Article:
François Furet’s lens about French Revolution is analyzed by Gemma Betros in her paper “Finding “Revolution” within the French Revolution”. In this paper, the authoress examines Furet’s point of view and tries to understand this new angle and how it distinguishes from the traditional one. She states her analysis with many evidences and arguments, not only from Furet but also from other authors. In order to explain some of the arguments and also do a critical analysis on the main topic, it is important to address some questions as: How François Furet reinterpreted the French Revolution? Does this approach make sense? The purpose of this essay is to analyze the French Revolution in François Furet’s perspective. The main focus is to understand his critical and radical view of this event.
François Furet argues that the broader problems that led to the revolution are the internal contradictions of the political system, not the feudalism and bourgeois revolt that Karl Mark describes as the main cause of this upheaval. In his book, Interpreting the French Revolution, he states that the Marxist theory is: “kind of simple, linear schema of history, in which the bourgeois revolution, uniting the peasantry and urban masses behind it, achieves the breakthrough from the feudal to the capitalist mode of production.” [FRANÇOIS FURET, Interpreting the French Revolution, translated by Elborg Forster, 1981]. In this sense, he removed from the center of our historical concerns the old insistence upon social categories and conflicts, and replaced it with an emphasis upon the political and intellectual debates and outcomes of France’s revolutionary past.
On the other hand, Furet also criticizes the narrative tradition where the French Revolution is exposed as a history instead of a real and conceptual description of the facts, which can mislead the understanding of the event at large: it is not a moment but a continuous process. Here is the starting line of his contribution to this new interpretation that deviates from the social conflict that occur in a single moment to focus on the political context as a whole. Furet said “we must give up a conception of history that sees human beings of the past as immersed in a opacity to which only the historian…can subsequently provide the key. We must return to a history of the explicit, which in the case of the French Revolution, happens to be a history of politics.” [FRANÇOIS FURET, French Historical Studies, translated by Elborg Forster, 1990].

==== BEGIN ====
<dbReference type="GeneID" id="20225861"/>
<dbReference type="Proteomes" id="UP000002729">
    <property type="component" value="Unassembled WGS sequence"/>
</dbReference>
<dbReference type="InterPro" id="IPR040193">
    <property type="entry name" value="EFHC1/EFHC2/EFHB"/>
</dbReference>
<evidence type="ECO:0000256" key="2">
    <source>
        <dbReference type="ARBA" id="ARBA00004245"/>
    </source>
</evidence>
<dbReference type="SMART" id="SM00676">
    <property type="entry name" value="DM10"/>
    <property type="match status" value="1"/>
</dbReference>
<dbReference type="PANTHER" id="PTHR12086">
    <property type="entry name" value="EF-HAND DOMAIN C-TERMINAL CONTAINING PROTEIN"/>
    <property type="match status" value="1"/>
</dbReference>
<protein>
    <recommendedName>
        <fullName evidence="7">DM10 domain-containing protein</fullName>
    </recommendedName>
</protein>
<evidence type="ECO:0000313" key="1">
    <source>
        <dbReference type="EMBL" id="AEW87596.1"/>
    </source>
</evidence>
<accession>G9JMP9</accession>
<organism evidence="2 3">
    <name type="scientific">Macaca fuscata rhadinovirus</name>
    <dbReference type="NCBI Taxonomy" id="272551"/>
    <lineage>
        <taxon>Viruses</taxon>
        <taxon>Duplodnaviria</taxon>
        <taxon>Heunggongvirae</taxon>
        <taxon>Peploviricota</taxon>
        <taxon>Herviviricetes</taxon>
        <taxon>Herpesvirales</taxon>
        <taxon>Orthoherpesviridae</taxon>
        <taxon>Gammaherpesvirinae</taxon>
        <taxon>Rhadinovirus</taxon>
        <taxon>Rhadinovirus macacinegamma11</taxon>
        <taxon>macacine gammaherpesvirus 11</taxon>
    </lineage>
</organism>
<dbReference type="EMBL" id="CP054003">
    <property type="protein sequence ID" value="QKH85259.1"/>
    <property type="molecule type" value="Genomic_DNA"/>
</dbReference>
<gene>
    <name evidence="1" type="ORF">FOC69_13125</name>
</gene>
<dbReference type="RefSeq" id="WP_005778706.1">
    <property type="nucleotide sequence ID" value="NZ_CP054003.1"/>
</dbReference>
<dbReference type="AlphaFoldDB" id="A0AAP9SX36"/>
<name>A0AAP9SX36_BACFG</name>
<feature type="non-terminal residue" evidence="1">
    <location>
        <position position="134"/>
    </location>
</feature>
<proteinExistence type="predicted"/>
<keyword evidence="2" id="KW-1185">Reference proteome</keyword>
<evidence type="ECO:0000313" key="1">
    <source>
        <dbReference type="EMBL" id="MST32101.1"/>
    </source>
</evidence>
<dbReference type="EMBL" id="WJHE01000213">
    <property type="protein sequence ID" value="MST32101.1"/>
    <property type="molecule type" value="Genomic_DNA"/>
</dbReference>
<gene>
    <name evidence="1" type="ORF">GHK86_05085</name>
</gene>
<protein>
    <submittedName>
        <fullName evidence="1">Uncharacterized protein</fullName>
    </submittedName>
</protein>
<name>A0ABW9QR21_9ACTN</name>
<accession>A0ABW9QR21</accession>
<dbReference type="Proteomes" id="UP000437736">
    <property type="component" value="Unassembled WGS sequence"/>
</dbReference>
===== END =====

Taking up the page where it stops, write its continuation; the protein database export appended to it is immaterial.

What is the importance of the political dimension? He believes that the French Revolution was a product of an economic crisis along with a political crisis. However, the political part had a major significance due to its connection to ideology, which represents the society’s ideas and aspirations. When the revolution took place, people were forced to bring up their inner perspectives and started to combine similar ones to form their political ideologies. Because of the Ancien Régime, these “perspectives” where kept in silence. So, the importance of the political dimension remains on Furet’s argument regarding the revolution chronology: it started before it actually happened, as a result of earlier thoughts. To substantiate this evidence he relies in two other authors: Alexis de Tocqueville and Augustin Cochin.
Tocqueville was preoccupied with a set of intellectual issues concerning equality and inequality, freedom and absolutism, and political stability and instability. The irregular decay of France's aristocracy had left a confused social system. All classes were experiencing inequities, but these took different forms in each class. The egalitarianism came from the Ancien Régime and adapted differently for each class which meant that, over time, this effect would result in a gradual revolution. This argument supports the idea of...
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